Carole Adam, Geoffrey Danet, John Thangarajah, Julie Dugdale

Obtaining Optimal Bio-PEPA Model Using Association Rules: Approach Applied to Tuberculosis Case Study

The computational modelling has been applied in several works, which exert considerable positive impact, particularly in epidemiological field. However, modelling epidemics is very sensitive where selecting appropriate feature and model structure is challenging task for experts and epidemiologists. To overcome this limitation, we presented in previous work a methodology combining computational modelling and decision tree techniques. The approach has been validated on tuberculosis case study. Therefore, as comparative study, we propose here to apply association rules algorithms. The results indicate the epidemiological relevance of the extracted rules. Thus, the enhanced Bio-PEPA model demonstrates the robustness of the proposed approach.
Dalila Hamami, Baghdad Atmani

Optimization of Orchestration of Geocrowdsourcing Activities

In this paper, we describe a process that can be used to assess a global situation on a map using a combination of services and user operations. We want to understand how best to distribute a limited amount of human actions between different kinds of tasks in order to get the most reliable result. Since it is difficult to conduct experimentation, we have decided to use simulation to reach a result that could be applied on the ground. This simulation relies on a geolocalised corpus of tweets. It provides some hints about how to deploy an exercise on the ground that are discussed as a conclusion.
Kahina Bessai, François Charoy

Development of Information Systems


Visual Synthesis of Evolutionary Emergency Scenarios

During an emergency situation, decision makers are faced with the problem to quickly analyze large amounts of data related to the involved geographical area in order to grasp a comprehensive overview of the scenario of interest and manage the response activities. The success of those activities heavily depends on the availability of tools which allow them to extract and adequately represent relevant and timely information out of huge sets of (georeferenced) data. During the last 15 years researchers have long strived to define geovisual analytics methods and techniques, which support decision making in time-critical emergency response activities, such as evacuation planning and management. Such methods allow domain experts to visualize the status of the crisis, plan the evacuation and address people towards vacancies in emergency shelters. However, several issues remain to be addressed especially related to the need to make quick decisions in case of emergency scenarios which evolve differently from what one was expecting and from the devised emergency management plan. The research we are carrying out is meant to define an innovative paradigm for human-(geo)information discourse, which could expedite the analysis activities needed to make decisions on crisis management actions. The integrated visual system we describe in the paper allows domain experts, decision makers and any other emergency operator to analyze qualitative data about a geographical area, which may change vigorously with respect to both time and space and whose size represents a critical factor in the efficiency of management activities.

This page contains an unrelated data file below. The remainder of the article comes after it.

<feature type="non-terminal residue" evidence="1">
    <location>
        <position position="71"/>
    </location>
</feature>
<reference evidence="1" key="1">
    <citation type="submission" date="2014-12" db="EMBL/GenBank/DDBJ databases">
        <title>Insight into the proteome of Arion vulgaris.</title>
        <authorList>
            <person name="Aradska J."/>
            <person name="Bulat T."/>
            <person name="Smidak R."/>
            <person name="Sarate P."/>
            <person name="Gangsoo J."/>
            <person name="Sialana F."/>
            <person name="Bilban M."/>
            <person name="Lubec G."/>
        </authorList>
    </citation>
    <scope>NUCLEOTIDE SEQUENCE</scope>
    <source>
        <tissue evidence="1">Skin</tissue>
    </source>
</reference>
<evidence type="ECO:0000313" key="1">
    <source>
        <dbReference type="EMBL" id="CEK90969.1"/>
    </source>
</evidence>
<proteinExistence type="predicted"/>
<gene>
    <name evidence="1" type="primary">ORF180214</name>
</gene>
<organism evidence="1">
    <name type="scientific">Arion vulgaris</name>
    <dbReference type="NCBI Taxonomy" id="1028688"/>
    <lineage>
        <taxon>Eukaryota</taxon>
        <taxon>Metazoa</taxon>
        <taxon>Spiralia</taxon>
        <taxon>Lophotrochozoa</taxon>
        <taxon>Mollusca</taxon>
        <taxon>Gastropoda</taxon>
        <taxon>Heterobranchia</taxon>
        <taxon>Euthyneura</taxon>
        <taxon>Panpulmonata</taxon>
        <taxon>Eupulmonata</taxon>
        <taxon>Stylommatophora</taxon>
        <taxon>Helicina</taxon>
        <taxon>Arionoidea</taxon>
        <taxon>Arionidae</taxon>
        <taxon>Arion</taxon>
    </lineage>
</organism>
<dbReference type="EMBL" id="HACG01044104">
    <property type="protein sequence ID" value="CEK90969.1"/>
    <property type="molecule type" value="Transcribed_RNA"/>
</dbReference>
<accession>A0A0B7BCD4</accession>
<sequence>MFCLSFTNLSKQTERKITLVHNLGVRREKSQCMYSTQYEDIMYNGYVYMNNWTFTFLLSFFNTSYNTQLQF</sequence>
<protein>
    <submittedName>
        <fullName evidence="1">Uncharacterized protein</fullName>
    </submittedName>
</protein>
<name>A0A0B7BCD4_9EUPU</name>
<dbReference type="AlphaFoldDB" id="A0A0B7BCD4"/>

Monica Sebillo, Maurizio Tucci, Giuliana Vitiello

Modeling Emergency Care Process Taking into Account Its Flexibility

It is widely recognized that the development of business processes (BPs), in the healthcare field, has a deep need of BP flexibility. This is due to changes that take place frequently. Hence, flexibility is one of the most overriding concepts in Healthcare. Since the Emergency departments are very complex, the processes structure has to be dynamically adapted and changed, specifically when dealing with crisis and disasters such as terrorist attack, earthquake, and hurricane, which often affect a high number of people. In such cases, the execution of the established plans is often perturbed. To allow flexible emergency care (EC) processes modeling, we have chosen the AristaFlow BPM suite as well as jBPM BPMSs.
Asma Mejri, Sonia Ayachi Ghannouchi, Ricardo Martinho

Information and Knowledge Management


Coordination Mining in Crisis: A Tool and a Case Study

Crisis management systems are dynamic systems essentially build to support communication and coordination between heterogeneous, distributed and autonomous actors belonging to different organizations. In this paper, we are particularly interested in coordination. We show how the analysis of the interactions among the crisis actors can help discovering meaningful coordination patterns: organizational structures and interaction protocols. To do so, we use workflow mining techniques. Since workflow mining techniques are mainly focused on process (plan) discovery, we show how to extend them to be applied to the organizational and interactional dimensions. We use the Multi-agent paradigm to abstract these two dimensions in a uniform and coherent framework, and we provide a tool for their discovery. The contribution of this paper is three-folds: (i) a proposition of new log-file structure including Agent Communication Language performatives to capture interaction and relationships between actors; (ii) the design and implementation of a tool able to discover and analyze organizational structures and protocols; and (iii) the validation of this tool through a concrete example concerning the cooperative response of the Tunisian government to the terrorist attack of Bardo museum on March 18, 2015.
Chihab Hanachi, Manel Tahari, Meriem Riahi

A Rule-Based Computer-Aided System for Managing Home Accidents in Childhood